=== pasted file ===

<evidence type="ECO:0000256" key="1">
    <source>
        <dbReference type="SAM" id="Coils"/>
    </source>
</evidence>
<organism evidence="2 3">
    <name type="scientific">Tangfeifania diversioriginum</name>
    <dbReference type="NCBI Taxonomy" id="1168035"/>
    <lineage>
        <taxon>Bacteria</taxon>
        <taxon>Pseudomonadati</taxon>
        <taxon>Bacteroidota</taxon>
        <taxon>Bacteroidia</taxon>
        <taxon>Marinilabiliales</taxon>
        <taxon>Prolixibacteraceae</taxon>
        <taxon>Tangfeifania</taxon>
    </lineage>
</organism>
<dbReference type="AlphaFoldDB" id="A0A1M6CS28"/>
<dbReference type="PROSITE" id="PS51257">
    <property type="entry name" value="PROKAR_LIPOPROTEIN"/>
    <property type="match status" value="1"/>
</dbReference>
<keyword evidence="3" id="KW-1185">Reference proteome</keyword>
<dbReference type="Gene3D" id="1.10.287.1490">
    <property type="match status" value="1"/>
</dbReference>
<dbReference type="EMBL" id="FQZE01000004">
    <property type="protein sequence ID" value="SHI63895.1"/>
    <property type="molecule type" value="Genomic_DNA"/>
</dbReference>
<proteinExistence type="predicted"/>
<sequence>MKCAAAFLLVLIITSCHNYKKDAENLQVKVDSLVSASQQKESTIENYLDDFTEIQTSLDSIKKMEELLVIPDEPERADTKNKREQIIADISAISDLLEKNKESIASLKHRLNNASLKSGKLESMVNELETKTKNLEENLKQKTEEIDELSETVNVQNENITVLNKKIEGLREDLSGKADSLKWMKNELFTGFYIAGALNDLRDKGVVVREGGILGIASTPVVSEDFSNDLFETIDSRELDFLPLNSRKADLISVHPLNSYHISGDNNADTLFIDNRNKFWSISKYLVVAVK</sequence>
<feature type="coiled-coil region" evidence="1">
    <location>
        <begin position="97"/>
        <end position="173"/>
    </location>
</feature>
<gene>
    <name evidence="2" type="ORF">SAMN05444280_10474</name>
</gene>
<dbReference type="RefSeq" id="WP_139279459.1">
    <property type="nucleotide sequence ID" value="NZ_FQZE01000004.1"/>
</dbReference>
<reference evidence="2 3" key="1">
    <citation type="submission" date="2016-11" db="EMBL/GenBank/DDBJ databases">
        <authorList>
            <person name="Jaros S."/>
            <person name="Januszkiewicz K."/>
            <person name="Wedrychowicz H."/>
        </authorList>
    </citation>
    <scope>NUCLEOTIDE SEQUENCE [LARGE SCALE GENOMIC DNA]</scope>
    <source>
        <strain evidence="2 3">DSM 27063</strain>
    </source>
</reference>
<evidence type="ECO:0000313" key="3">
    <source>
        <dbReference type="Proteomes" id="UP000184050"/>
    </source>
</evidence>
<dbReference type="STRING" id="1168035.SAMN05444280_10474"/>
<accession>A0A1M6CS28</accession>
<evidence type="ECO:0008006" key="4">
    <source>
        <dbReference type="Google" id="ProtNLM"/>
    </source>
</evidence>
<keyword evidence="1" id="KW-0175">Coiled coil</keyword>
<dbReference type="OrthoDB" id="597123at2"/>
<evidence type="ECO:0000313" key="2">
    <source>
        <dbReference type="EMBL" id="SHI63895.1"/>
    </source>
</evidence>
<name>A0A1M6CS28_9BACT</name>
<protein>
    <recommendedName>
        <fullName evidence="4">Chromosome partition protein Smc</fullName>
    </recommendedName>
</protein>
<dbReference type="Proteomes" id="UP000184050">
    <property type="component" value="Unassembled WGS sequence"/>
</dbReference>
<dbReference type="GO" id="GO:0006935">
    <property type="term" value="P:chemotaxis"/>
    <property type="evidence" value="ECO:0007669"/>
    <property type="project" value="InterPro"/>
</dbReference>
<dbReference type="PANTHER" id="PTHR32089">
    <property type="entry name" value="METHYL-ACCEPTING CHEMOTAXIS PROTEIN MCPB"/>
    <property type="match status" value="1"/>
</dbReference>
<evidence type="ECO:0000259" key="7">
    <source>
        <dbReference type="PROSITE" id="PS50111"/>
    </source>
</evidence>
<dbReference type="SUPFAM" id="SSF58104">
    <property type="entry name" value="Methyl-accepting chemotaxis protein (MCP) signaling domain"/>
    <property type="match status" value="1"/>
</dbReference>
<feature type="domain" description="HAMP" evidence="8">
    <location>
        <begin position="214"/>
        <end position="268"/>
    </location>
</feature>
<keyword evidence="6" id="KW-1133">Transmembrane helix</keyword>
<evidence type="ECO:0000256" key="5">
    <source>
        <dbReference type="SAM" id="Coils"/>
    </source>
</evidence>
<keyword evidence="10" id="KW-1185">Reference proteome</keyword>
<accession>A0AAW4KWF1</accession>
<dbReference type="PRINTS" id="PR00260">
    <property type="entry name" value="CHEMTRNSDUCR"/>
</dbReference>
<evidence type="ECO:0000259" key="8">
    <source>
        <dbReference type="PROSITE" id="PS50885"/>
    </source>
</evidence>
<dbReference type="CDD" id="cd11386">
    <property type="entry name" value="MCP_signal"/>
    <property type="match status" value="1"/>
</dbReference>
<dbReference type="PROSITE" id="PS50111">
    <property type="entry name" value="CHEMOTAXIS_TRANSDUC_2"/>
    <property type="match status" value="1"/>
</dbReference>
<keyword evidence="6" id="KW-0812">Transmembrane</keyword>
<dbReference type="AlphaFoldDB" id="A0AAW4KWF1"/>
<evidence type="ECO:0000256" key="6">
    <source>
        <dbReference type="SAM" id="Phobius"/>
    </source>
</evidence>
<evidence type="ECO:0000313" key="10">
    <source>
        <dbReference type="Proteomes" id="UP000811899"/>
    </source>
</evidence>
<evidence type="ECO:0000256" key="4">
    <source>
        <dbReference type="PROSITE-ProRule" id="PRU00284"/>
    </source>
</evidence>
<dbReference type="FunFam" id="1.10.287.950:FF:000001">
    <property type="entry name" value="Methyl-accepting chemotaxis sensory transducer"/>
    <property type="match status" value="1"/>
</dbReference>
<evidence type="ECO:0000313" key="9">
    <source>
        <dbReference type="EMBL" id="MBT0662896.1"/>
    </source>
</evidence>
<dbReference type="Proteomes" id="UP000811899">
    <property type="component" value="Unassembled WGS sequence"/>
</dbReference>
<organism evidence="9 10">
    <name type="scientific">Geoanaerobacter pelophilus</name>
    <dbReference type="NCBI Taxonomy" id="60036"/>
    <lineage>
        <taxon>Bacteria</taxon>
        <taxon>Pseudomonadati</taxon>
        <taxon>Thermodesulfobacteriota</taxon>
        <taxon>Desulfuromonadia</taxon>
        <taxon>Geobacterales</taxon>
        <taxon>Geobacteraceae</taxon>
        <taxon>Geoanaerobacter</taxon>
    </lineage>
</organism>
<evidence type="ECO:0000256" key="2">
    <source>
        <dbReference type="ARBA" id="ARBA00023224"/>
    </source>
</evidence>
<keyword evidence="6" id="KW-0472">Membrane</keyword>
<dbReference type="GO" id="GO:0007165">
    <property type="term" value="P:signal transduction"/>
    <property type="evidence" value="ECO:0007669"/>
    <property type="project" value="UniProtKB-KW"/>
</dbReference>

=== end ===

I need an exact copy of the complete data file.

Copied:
<evidence type="ECO:0000256" key="1">
    <source>
        <dbReference type="SAM" id="Coils"/>
    </source>
</evidence>
<organism evidence="2 3">
    <name type="scientific">Tangfeifania diversioriginum</name>
    <dbReference type="NCBI Taxonomy" id="1168035"/>
    <lineage>
        <taxon>Bacteria</taxon>
        <taxon>Pseudomonadati</taxon>
        <taxon>Bacteroidota</taxon>
        <taxon>Bacteroidia</taxon>
        <taxon>Marinilabiliales</taxon>
        <taxon>Prolixibacteraceae</taxon>
        <taxon>Tangfeifania</taxon>
    </lineage>
</organism>
<dbReference type="AlphaFoldDB" id="A0A1M6CS28"/>
<dbReference type="PROSITE" id="PS51257">
    <property type="entry name" value="PROKAR_LIPOPROTEIN"/>
    <property type="match status" value="1"/>
</dbReference>
<keyword evidence="3" id="KW-1185">Reference proteome</keyword>
<dbReference type="Gene3D" id="1.10.287.1490">
    <property type="match status" value="1"/>
</dbReference>
<dbReference type="EMBL" id="FQZE01000004">
    <property type="protein sequence ID" value="SHI63895.1"/>
    <property type="molecule type" value="Genomic_DNA"/>
</dbReference>
<proteinExistence type="predicted"/>
<sequence>MKCAAAFLLVLIITSCHNYKKDAENLQVKVDSLVSASQQKESTIENYLDDFTEIQTSLDSIKKMEELLVIPDEPERADTKNKREQIIADISAISDLLEKNKESIASLKHRLNNASLKSGKLESMVNELETKTKNLEENLKQKTEEIDELSETVNVQNENITVLNKKIEGLREDLSGKADSLKWMKNELFTGFYIAGALNDLRDKGVVVREGGILGIASTPVVSEDFSNDLFETIDSRELDFLPLNSRKADLISVHPLNSYHISGDNNADTLFIDNRNKFWSISKYLVVAVK</sequence>
<feature type="coiled-coil region" evidence="1">
    <location>
        <begin position="97"/>
        <end position="173"/>
    </location>
</feature>
<gene>
    <name evidence="2" type="ORF">SAMN05444280_10474</name>
</gene>
<dbReference type="RefSeq" id="WP_139279459.1">
    <property type="nucleotide sequence ID" value="NZ_FQZE01000004.1"/>
</dbReference>
<reference evidence="2 3" key="1">
    <citation type="submission" date="2016-11" db="EMBL/GenBank/DDBJ databases">
        <authorList>
            <person name="Jaros S."/>
            <person name="Januszkiewicz K."/>
            <person name="Wedrychowicz H."/>
        </authorList>
    </citation>
    <scope>NUCLEOTIDE SEQUENCE [LARGE SCALE GENOMIC DNA]</scope>
    <source>
        <strain evidence="2 3">DSM 27063</strain>
    </source>
</reference>
<evidence type="ECO:0000313" key="3">
    <source>
        <dbReference type="Proteomes" id="UP000184050"/>
    </source>
</evidence>
<dbReference type="STRING" id="1168035.SAMN05444280_10474"/>
<accession>A0A1M6CS28</accession>
<evidence type="ECO:0008006" key="4">
    <source>
        <dbReference type="Google" id="ProtNLM"/>
    </source>
</evidence>
<keyword evidence="1" id="KW-0175">Coiled coil</keyword>
<dbReference type="OrthoDB" id="597123at2"/>
<evidence type="ECO:0000313" key="2">
    <source>
        <dbReference type="EMBL" id="SHI63895.1"/>
    </source>
</evidence>
<name>A0A1M6CS28_9BACT</name>
<protein>
    <recommendedName>
        <fullName evidence="4">Chromosome partition protein Smc</fullName>
    </recommendedName>
</protein>
<dbReference type="Proteomes" id="UP000184050">
    <property type="component" value="Unassembled WGS sequence"/>
</dbReference>
<dbReference type="GO" id="GO:0006935">
    <property type="term" value="P:chemotaxis"/>
    <property type="evidence" value="ECO:0007669"/>
    <property type="project" value="InterPro"/>
</dbReference>
<dbReference type="PANTHER" id="PTHR32089">
    <property type="entry name" value="METHYL-ACCEPTING CHEMOTAXIS PROTEIN MCPB"/>
    <property type="match status" value="1"/>
</dbReference>
<evidence type="ECO:0000259" key="7">
    <source>
        <dbReference type="PROSITE" id="PS50111"/>
    </source>
</evidence>
<dbReference type="SUPFAM" id="SSF58104">
    <property type="entry name" value="Methyl-accepting chemotaxis protein (MCP) signaling domain"/>
    <property type="match status" value="1"/>
</dbReference>
<feature type="domain" description="HAMP" evidence="8">
    <location>
        <begin position="214"/>
        <end position="268"/>
    </location>
</feature>
<keyword evidence="6" id="KW-1133">Transmembrane helix</keyword>
<evidence type="ECO:0000256" key="5">
    <source>
        <dbReference type="SAM" id="Coils"/>
    </source>
</evidence>
<keyword evidence="10" id="KW-1185">Reference proteome</keyword>
<accession>A0AAW4KWF1</accession>
<dbReference type="PRINTS" id="PR00260">
    <property type="entry name" value="CHEMTRNSDUCR"/>
</dbReference>
<evidence type="ECO:0000259" key="8">
    <source>
        <dbReference type="PROSITE" id="PS50885"/>
    </source>
</evidence>
<dbReference type="CDD" id="cd11386">
    <property type="entry name" value="MCP_signal"/>
    <property type="match status" value="1"/>
</dbReference>
<dbReference type="PROSITE" id="PS50111">
    <property type="entry name" value="CHEMOTAXIS_TRANSDUC_2"/>
    <property type="match status" value="1"/>
</dbReference>
<keyword evidence="6" id="KW-0812">Transmembrane</keyword>
<dbReference type="AlphaFoldDB" id="A0AAW4KWF1"/>
<evidence type="ECO:0000256" key="6">
    <source>
        <dbReference type="SAM" id="Phobius"/>
    </source>
</evidence>
<evidence type="ECO:0000313" key="10">
    <source>
        <dbReference type="Proteomes" id="UP000811899"/>
    </source>
</evidence>
<evidence type="ECO:0000256" key="4">
    <source>
        <dbReference type="PROSITE-ProRule" id="PRU00284"/>
    </source>
</evidence>
<dbReference type="FunFam" id="1.10.287.950:FF:000001">
    <property type="entry name" value="Methyl-accepting chemotaxis sensory transducer"/>
    <property type="match status" value="1"/>
</dbReference>
<evidence type="ECO:0000313" key="9">
    <source>
        <dbReference type="EMBL" id="MBT0662896.1"/>
    </source>
</evidence>
<dbReference type="Proteomes" id="UP000811899">
    <property type="component" value="Unassembled WGS sequence"/>
</dbReference>
<organism evidence="9 10">
    <name type="scientific">Geoanaerobacter pelophilus</name>
    <dbReference type="NCBI Taxonomy" id="60036"/>
    <lineage>
        <taxon>Bacteria</taxon>
        <taxon>Pseudomonadati</taxon>
        <taxon>Thermodesulfobacteriota</taxon>
        <taxon>Desulfuromonadia</taxon>
        <taxon>Geobacterales</taxon>
        <taxon>Geobacteraceae</taxon>
        <taxon>Geoanaerobacter</taxon>
    </lineage>
</organism>
<evidence type="ECO:0000256" key="2">
    <source>
        <dbReference type="ARBA" id="ARBA00023224"/>
    </source>
</evidence>
<keyword evidence="6" id="KW-0472">Membrane</keyword>
<dbReference type="GO" id="GO:0007165">
    <property type="term" value="P:signal transduction"/>
    <property type="evidence" value="ECO:0007669"/>
    <property type="project" value="UniProtKB-KW"/>
</dbReference>